Volcano Tsunami Strikes Indonesian Coast.
A few days before Christmas, Dec. 25th, 2018, I was telling someone a bit of movie trivia about the 1968 film Krakatoa East of Java. The thought came from nowhere, not volcanoes or Krakatoa or Java. Who talks about that in everyday conversation? I wonder if a premonition tried to break through.
Later that same week a volcano tsunami struck the Indonesian coastline at night with no warning. People might have been warned if an earthquake had triggered the deadly surge, but there was no quake. Underwater landslides caused by the volcanic eruption of Anak Krakatau to the west triggered the tsunami waves.
A premonition? Yes. And here’s why.
The volcano that erupted is known as Anak Krakatau, the name means “child of Krakatau.” Krakatau is an alternate spelling of Krakatoa. So premonition points for that.
Right name. Wrong location? Krakatoa is east of Java, you say. Not so fast …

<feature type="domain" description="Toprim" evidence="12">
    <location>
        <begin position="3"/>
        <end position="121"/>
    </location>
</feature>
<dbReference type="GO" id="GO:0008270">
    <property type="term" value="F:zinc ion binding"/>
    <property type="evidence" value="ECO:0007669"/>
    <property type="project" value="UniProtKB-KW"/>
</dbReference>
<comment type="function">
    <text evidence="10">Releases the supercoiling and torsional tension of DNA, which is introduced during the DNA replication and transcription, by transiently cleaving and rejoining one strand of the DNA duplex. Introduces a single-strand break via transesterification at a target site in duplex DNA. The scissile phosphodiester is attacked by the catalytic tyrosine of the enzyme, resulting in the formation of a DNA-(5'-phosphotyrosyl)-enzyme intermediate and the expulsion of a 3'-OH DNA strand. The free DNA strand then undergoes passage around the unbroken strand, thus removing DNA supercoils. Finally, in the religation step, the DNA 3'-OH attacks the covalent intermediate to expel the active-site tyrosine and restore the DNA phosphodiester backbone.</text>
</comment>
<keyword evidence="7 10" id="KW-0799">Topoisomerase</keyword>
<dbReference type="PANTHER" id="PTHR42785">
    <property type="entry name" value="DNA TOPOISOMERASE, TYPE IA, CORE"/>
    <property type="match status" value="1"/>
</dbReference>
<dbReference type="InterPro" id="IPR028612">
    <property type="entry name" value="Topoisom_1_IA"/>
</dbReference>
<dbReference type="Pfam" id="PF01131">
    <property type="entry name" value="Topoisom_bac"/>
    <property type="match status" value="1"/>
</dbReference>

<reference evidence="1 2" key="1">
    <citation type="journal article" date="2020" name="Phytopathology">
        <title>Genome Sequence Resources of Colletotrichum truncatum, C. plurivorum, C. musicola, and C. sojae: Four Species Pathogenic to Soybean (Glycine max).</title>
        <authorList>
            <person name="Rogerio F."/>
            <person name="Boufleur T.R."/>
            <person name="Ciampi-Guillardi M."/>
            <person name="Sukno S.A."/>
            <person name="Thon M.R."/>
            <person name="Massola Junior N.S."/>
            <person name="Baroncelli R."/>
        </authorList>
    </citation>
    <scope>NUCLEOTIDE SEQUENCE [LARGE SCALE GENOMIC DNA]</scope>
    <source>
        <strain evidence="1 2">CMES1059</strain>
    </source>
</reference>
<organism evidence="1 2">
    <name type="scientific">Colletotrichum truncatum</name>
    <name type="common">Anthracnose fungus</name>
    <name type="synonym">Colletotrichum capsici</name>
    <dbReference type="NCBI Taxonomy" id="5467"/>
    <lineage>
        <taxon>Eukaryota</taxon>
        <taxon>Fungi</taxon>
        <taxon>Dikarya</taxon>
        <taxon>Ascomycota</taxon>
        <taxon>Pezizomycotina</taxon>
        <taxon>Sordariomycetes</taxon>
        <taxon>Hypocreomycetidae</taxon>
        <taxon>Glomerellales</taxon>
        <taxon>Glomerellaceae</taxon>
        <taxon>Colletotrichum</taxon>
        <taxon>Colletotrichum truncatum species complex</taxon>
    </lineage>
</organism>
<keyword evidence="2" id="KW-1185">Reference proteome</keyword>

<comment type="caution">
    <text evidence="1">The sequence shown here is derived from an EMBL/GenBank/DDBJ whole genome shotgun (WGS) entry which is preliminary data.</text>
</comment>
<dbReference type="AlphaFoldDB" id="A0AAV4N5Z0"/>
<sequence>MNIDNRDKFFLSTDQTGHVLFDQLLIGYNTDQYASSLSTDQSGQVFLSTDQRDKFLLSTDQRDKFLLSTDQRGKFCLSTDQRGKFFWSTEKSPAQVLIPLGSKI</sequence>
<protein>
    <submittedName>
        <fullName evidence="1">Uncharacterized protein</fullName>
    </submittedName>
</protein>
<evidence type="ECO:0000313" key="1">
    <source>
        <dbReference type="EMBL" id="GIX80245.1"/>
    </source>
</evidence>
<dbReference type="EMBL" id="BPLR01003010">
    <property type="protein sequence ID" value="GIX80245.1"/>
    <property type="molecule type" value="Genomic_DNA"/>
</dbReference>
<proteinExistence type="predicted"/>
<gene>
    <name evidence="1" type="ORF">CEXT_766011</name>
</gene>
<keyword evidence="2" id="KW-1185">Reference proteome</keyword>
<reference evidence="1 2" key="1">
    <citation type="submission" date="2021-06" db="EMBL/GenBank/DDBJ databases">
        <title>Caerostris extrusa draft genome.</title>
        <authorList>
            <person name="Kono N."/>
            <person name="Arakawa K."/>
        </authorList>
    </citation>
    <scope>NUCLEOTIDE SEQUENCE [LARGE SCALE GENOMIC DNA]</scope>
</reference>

Let’s back up to movie trivia and the mistaken geography of Krakatoa East of Java. Krakatoa is, in fact, west of Java. No one noticed the blaring geographical error until advertising and promotional materials had been produced. Movie posters were printed. The film had its name. But wait, there is a big goof in the title—Krakatoa and its child, are located in the Sunda Strait at the western tip of Java. Producers decided the costs were too great to reprint, and it was too late to fix everything without delaying the film’s release date. Factual geography wasn’t important enough to make corrections at extra time and cost.
I don’t recall if I saw the film Krakatoa East of Java (it released 50 years ago), I might have watched it if only for the special effects. However, because of that movie mishap I have always remembered that Krakatoa is west of Java.
Geography. Geology. And volcano tsunamis.
Located in Southeast Asia, Indonesia is made of thousands of volcanic islands, one of which is Java. Formerly known as the Dutch East Indies, Indonesia lies across the Equator between the mainland of Southeast Asia and Australia. At a major convergence where earth’s tectonic plates meet, the Indonesian archipelago remains at high risk of seismic and volcanic activity, and resulting tsunamis.
— Kat in Connecticut
Read more Dreams & Premonitions in our Natural Disaster Category.
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